Architecture and disability experience

Many followers of universal design will have critiqued the entry to Museum M in Leuven, Belgium as dangerous. Unfortunately, a Google image search on “universal design” includes images of this entry as examples of universal design. While this design might be architecturally creative, it is not architecturally inclusive or safe for everyone.

The entry steps to Museum M are mistakenly taken as an example of universal design. Consulting people with disability after construction revealed many concerns for safety.

Museum entrance with steps and ramp integrated. The tiles are a light colour and the way the light falls the whole thing looks very confusing. Architecture and disability.

An article by three Belgian researchers gives both sides of the design story. The classic design ideas and objectives of the architects, and the user experience. The article first discusses disability and the built environment from a justice perspective. They emphasise how architect’s human senses are not the same as everyone else. Museum M is used as a case study to explore the differing values of architects and users with disability.

“The descent before entering Museum M is supposed to symbolise its accessibility and openness to all people. When we mention this openness to Philip, he understands the idea, but for him it does not make
the museum more accessible.”

Entry to the museum where the sunlight makes the steps look like a flat white plane even to people with good vision.

The architect thought it a good idea if visitors didn’t have to separate at the entrance. He could see no problems for wheelchair users by crossing the ramp through the stairs. This design is sometimes called “stramps” With no kerbing to the ramp, wheelchair users would need to be careful not to run off the grade into the steps. Although some wheelchair users might find this workable, it is not the case for people who are blind.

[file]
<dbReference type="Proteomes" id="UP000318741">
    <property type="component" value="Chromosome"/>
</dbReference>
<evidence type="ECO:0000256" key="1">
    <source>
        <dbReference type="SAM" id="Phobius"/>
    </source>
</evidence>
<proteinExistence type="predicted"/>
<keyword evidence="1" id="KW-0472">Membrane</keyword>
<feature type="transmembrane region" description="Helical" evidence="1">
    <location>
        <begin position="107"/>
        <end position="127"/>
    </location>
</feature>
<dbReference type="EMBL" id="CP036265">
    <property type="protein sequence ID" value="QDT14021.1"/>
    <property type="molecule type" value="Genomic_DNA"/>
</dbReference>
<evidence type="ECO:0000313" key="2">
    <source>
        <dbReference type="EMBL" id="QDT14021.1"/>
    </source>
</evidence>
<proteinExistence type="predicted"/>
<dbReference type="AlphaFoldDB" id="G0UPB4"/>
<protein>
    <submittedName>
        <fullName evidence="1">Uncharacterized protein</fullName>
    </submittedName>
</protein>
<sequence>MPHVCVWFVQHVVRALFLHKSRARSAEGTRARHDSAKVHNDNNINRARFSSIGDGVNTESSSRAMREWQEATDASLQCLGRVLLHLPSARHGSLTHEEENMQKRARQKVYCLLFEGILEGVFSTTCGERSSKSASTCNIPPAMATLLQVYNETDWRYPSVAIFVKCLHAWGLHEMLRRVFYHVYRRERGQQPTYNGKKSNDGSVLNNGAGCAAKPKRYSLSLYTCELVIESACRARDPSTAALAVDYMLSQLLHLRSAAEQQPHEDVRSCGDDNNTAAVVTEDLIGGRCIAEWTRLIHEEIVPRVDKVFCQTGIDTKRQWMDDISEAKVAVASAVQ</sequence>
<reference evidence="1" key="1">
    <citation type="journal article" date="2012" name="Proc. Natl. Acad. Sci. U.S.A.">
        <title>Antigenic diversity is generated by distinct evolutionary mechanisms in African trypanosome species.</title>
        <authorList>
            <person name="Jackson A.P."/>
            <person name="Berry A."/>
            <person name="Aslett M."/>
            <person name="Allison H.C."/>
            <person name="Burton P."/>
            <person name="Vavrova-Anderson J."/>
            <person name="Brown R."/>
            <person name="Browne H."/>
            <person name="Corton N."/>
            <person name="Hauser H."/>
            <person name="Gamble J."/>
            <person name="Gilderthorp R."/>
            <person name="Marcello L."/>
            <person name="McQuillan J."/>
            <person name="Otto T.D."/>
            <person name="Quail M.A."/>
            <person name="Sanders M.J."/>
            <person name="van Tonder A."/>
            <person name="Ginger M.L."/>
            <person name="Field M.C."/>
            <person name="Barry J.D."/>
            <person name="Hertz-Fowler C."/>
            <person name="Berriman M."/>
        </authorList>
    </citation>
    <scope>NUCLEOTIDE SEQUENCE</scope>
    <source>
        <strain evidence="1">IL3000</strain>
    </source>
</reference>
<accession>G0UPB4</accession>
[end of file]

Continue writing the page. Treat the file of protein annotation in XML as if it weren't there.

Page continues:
What Charlotte and Philip said

Charlotte is a wheelchair user and Philip has a vision impairment: their experiences are at odds with the grandiose ideas of the architect. Philip understands the idea of the stramps but it does not make the museum more accessible for him. The break in the handrail to accommodate the ramp section means he doesn’t know where the next handrail is.

The colour of the entrance is also causing an obstacle. The white colour when the sun is shining onto the floor it looks like one flat surface. Philip can’t make out the steps and combining it with ramp makes it more confusing. Charlotte isn’t comfortable about entering either because the ramp is not entirely visible for wheelchair users.

The title of the article is Enriching our Understanding of Architecture Through Disability Experience. It was published in 2013 but is still relevant as an example of what happens when you don’t co-design.

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